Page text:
Prue Corlette

Prue Corlette

I thought it would be an interesting exercise to tally up how much it has cost us to become pregnant. IVF is not cheap, but in Australia, we are lucky enough to have a pretty generous Medicare rebate system that significantly lowers the costs. It still hurts, paying thousands for something that most people get for free, but I'm not complaining. 

I could live in the US, where it is out of reach for average income earners. Some women in The States have come up with nifty ways of financing their IVF. For example, a wealthier woman who perhaps needs an egg donor, will finance a cycle and any resulting eggs will be split between the donor and recipient. 

Maths has never been my forte, so this is at best an estimate, but it's a fair whack of money to most people. 

I have costed each procedure, drug and appointment as an up-front, out of pocket payment, then in brackets, the approximate cost once the rebate has been paid. I have also assumed that the $1500 or so that needs to be reached in a calendar year before the Medicare Saftety Net kicks in has already been achieved. Also, theatre fees for egg collection and embryo transfer are considered inpatient procedures. My health care fund picks up the bill for these, but if you have no health insurance, it is an out of pocket fee. 

These fees are particular to the clinics and doctors I have seen and are meant as a guide only. They differ between doctors and clinics.

Also most of the drugs used are on the Phamaceutical Benefits Scheme and are available for much, much less than the original cost. An example is the Clexane (blood thinner) I have to inject daily. A pack of 20 injections is about $30 - more than $70 cheaper than if it wasn't on the PBS. There is also a drug called Orgalutran which is used in shorter IVF cycles which made it on to the PBS in 2010. This meant that the drug was costed into the overall price of a cycle, rather that being purchased individually - previously it was up to about $60 per injection. 

I also saw a range of complementary therapists, including an osteopath, acupuncturist and massage therapist during my treatments. I left the cost of these off, because it was completely optional and my choice to use them, but the visits had long since stopped by the time I actually became pregnant. But just for kicks, add another $4000 to the final out of pocket costs.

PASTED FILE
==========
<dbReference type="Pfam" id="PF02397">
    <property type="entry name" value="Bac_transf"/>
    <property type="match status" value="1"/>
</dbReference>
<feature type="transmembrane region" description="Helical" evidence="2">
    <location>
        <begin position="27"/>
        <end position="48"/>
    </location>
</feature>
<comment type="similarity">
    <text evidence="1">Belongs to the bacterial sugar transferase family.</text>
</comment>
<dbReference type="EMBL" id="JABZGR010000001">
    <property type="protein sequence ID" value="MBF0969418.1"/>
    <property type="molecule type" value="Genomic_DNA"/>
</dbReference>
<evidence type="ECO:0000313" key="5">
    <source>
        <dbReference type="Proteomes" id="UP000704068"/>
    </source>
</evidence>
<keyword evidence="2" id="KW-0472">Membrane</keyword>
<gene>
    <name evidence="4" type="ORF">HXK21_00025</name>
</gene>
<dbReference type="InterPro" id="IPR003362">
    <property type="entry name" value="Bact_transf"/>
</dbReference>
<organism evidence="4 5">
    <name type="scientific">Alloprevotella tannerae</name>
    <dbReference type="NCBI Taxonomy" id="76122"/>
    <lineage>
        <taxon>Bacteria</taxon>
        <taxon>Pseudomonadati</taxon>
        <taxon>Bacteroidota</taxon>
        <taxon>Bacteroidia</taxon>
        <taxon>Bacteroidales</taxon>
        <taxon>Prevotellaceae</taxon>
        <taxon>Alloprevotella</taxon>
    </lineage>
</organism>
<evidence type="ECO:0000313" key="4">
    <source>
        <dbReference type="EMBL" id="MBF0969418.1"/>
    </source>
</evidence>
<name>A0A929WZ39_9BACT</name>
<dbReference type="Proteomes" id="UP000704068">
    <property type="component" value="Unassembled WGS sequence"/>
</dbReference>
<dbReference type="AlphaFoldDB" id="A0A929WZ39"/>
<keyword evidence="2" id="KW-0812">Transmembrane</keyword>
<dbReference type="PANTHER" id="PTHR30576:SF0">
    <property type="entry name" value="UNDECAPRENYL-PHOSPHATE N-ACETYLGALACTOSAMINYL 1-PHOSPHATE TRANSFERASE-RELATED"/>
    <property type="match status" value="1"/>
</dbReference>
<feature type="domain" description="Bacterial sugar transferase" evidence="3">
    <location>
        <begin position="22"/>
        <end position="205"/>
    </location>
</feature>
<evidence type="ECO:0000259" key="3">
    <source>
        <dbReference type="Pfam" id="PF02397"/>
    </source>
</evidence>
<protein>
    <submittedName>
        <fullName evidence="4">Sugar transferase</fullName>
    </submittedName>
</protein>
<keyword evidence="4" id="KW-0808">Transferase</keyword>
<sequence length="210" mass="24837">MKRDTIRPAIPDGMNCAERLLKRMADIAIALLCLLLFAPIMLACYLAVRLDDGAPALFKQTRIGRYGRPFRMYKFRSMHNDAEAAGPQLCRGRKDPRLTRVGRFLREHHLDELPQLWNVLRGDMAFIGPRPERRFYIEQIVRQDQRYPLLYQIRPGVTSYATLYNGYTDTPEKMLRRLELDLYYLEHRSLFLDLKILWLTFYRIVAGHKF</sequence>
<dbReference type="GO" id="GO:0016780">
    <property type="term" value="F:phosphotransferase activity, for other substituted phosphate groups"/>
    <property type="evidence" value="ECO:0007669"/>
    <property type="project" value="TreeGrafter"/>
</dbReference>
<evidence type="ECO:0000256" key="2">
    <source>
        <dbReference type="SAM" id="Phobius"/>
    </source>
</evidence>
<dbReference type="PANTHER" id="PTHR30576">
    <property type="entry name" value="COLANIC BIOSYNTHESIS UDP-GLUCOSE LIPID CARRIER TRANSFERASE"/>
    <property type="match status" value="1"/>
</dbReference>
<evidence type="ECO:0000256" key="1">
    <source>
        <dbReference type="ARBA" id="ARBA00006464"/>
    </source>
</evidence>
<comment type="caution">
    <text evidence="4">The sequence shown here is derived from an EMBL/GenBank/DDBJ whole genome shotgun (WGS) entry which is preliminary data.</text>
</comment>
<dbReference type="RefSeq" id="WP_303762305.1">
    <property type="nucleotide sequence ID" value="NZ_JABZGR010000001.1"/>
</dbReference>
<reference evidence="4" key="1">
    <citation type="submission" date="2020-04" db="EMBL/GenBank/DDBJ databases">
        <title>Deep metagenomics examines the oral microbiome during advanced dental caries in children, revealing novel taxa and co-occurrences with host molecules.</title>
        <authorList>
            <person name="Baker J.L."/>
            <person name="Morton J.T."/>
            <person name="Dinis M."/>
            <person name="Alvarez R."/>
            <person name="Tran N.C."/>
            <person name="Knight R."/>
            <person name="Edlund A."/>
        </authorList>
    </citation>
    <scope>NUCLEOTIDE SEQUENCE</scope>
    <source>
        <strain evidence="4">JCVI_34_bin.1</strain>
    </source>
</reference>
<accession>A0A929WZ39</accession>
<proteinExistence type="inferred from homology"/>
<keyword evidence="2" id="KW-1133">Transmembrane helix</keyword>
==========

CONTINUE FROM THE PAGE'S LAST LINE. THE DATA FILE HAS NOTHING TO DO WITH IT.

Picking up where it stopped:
Initial GP appointment - $80
diagnostic internal ultrasound - $260 
Initial fertility specialist appointment (FS#1) $220
Blood and semen tests - all bulk billed
HyCosy - Bulk billed
4 rounds Clomid - $25
Secondary semen tests - $90
Initial fertility specialist appointment (FS#2) - $260
Blood and semen tests - all bulk billed
Intra Uterine Insemination #1 - $1810 ($1180)
Intra Uterine Insemination #2 - $1810 ($1180)
Intra Uterine Insemination #3 - $1810 ($1180)
IVF/ICSI#1 - $7450 ($2545)
Theatre and anaesthetist - $1750 ($400)
FET#1 - $2520 ($1270) this cycle was cancelled so actual fees were about $400
FET#2 - $2520 ($1100)
Theatre fee - $1000 ($0)
IVF/ICSI#2 -$7450 ($2040)
Theatre and anaesthetist - $1750 ($400)
FET#3 - $2520 ($1100)
Theatre fee - $1000 ($0)
FET#4 - $2520 ($1100)
Theatre fee - $1000 ($0)
FET Drugs - Puregon, progesterone, pregnyl - $100
FET#5 - $2520 ($1100)
Theatre fee - $1000 ($0)
FET Drugs - Puregon, progesterone, pregnyl - $100
Initial fertility specialist appointment (FS#3) $260
Natural Killer Cells tests - all bulk billed
IVF/ICSI#3 - $7450 ($2040)
Assisted Hatching - $265
Theatre and anaesthetist - $1750 ($400)
Clexane - $30 per month x 10 months = $300
Embryo Storage Fees - $275 per 6 months + $1650

Incidentals (no rebates)
Menevit male vitamins - 36 months @ $70 per 3 months = $840
Blackmore's concieve well gold - 48 months @ $30 per month = $1440
co Enzyme Q10 - 36 months @ $30 per month = $1080
Ovulation prediction tests - $500
Home pregnancy tests - $500


Total up front cost - $55,480

Actual out of pocket cost - $25,035

There also may have been rebates of about $60 for each specialist visit, so I could probably shave a couple of hundred off the final out of pocket, but it's quite confronting seeing that total amount. This was all paid out over a few years though, which obviously takes the sting out of it, but still, it's a decent amount of money. But when you consider it is about a year's school fees for a private school in Sydney, a small car, or two first class tickets to Europe, I think it's a bargain.

Would you pay $25,000 to have a family? Comment on Prue's blog.